Black History Month: Diversity in health care and disparities in the COVID-19 vaccine

SALISBURY, Md. – For the Black History Month 47 ABC had the chance to speak with a Salisbury doctor about the lack of diversity in health care and how that may be playing a role in the disparities among African-Americans and coronavirus vaccine.

On Wednesday, 47 ABC sat down with Dr. Danelle Giddins, Medical Director of Primary Care at Tidal Health Peninsula Regional, to discuss why there is not a high population of African-Americans choosing to enter the field of medicine.

In response to that, Dr. Giddins, a doctor of 19 years, says she always had a passion to help people which led her to medicine, but the lack of diversity she attributes to two things: most people not seeing people of color in health care at a young age which hinders them from striving toward that field and seeing the way African-Americans have been historically treated by healthcare workers.

That same reason, she says, extends to adulthood now where most are not seeing African-Americans get the vaccine, and African-Americans made up only 11% in the trial phase so that may sound scary to patients, but Dr. Giddins has a response to that.

“Given that I think we are maybe about 13% of the general population it seems pretty on par that they did make an effort to include African- Americans in the study,” Giddins said.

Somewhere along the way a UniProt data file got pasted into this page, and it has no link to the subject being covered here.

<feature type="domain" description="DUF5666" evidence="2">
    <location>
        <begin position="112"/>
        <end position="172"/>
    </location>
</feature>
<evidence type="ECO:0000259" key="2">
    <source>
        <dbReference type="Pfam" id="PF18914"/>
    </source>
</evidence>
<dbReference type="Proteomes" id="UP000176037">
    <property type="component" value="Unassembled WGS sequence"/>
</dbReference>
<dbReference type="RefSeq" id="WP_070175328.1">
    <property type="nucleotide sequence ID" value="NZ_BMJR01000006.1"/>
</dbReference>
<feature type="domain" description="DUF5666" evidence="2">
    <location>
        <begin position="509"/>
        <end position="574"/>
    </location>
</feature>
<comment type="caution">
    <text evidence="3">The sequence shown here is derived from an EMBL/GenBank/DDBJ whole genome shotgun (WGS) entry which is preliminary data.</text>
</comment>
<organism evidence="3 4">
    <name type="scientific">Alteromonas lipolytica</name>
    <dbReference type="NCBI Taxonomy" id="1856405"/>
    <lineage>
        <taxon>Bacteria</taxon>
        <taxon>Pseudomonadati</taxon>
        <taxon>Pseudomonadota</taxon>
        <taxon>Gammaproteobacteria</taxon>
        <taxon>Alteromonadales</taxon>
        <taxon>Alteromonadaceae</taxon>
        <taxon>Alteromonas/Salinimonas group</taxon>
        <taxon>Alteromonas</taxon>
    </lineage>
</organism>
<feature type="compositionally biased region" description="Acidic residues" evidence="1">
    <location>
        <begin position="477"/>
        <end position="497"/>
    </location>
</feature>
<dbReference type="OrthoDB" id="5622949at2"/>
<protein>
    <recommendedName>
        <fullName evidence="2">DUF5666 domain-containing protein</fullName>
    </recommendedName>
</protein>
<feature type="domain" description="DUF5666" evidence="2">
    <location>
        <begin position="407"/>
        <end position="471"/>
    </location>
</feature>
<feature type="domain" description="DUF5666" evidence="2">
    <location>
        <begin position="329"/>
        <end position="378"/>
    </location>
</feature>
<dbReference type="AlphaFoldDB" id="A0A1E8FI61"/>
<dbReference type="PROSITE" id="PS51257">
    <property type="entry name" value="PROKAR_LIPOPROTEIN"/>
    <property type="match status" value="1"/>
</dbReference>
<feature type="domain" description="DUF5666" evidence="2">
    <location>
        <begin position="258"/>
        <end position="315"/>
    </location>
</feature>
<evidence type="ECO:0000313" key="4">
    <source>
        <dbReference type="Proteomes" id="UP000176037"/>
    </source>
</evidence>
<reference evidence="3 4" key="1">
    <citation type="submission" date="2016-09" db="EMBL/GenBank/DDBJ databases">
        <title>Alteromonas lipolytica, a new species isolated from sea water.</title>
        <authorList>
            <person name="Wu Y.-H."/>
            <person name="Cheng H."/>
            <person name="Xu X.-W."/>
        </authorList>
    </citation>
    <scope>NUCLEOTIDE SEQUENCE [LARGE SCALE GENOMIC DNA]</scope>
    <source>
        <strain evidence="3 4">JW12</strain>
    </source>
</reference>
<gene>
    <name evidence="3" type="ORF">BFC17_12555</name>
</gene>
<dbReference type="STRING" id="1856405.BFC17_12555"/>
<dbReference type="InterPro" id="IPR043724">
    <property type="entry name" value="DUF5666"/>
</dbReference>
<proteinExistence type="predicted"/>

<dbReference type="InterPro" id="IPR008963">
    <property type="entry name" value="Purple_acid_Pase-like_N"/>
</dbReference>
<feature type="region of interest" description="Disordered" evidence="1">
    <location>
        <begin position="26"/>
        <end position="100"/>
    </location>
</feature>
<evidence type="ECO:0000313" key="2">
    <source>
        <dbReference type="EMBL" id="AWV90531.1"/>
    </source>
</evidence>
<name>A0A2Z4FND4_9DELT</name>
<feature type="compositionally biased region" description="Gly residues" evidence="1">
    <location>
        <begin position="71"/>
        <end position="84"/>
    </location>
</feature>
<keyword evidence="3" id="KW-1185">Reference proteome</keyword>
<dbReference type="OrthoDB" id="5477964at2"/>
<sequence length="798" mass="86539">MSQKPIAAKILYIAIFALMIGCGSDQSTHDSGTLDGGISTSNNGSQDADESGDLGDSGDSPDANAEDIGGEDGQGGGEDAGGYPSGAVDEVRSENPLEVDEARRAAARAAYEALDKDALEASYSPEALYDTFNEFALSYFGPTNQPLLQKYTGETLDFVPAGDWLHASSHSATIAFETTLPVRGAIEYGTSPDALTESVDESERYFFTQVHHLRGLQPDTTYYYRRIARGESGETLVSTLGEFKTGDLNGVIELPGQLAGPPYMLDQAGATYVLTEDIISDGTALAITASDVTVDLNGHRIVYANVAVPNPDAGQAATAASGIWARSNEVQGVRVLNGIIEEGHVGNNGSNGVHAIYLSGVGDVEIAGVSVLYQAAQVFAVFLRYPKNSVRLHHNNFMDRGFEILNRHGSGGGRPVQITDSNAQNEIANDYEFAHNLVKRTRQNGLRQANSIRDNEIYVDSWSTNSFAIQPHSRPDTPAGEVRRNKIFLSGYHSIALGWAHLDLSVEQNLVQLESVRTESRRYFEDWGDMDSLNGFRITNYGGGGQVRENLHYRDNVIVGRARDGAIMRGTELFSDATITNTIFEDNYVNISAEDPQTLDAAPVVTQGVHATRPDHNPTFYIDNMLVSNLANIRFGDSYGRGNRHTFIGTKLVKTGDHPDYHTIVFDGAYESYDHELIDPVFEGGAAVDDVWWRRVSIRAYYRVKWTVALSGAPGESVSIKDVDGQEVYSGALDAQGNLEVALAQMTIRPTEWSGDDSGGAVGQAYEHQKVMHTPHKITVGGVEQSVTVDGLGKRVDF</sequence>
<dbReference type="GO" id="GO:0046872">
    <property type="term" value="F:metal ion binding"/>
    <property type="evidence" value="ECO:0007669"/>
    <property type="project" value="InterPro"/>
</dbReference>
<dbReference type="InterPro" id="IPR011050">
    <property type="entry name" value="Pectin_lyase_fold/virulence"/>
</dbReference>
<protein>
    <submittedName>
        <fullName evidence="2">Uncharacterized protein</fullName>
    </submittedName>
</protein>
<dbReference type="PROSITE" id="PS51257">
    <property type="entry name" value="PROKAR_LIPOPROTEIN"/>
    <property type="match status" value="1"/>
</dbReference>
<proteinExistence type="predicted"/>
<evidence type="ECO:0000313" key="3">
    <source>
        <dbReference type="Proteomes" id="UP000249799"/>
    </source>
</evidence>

She adds that as far as diversity goes, she encourages more people of color to enter the field because that is when we can change the course of history people of color will see more who look like them.

“I think diversity is important because our world is diverse, our communities are diverse in lots of different ways, not just in race,” says Giddens. “So I think having equal representation in health care helps our patients actually have better outcomes because we can relate to them, we can support them perhaps in different ways and we can provide compassion and empathy.”

Dr. Giddins says in spite of the lack of diversity in the health care field, she wants people of color to know the vaccine is safe and she recommends it. She also says for those people of color who are debating if the health care field is for them, it is a very rewarding job and do not let anyone stand in between you and your dreams.

Categories: Black History Month, Local News, Maryland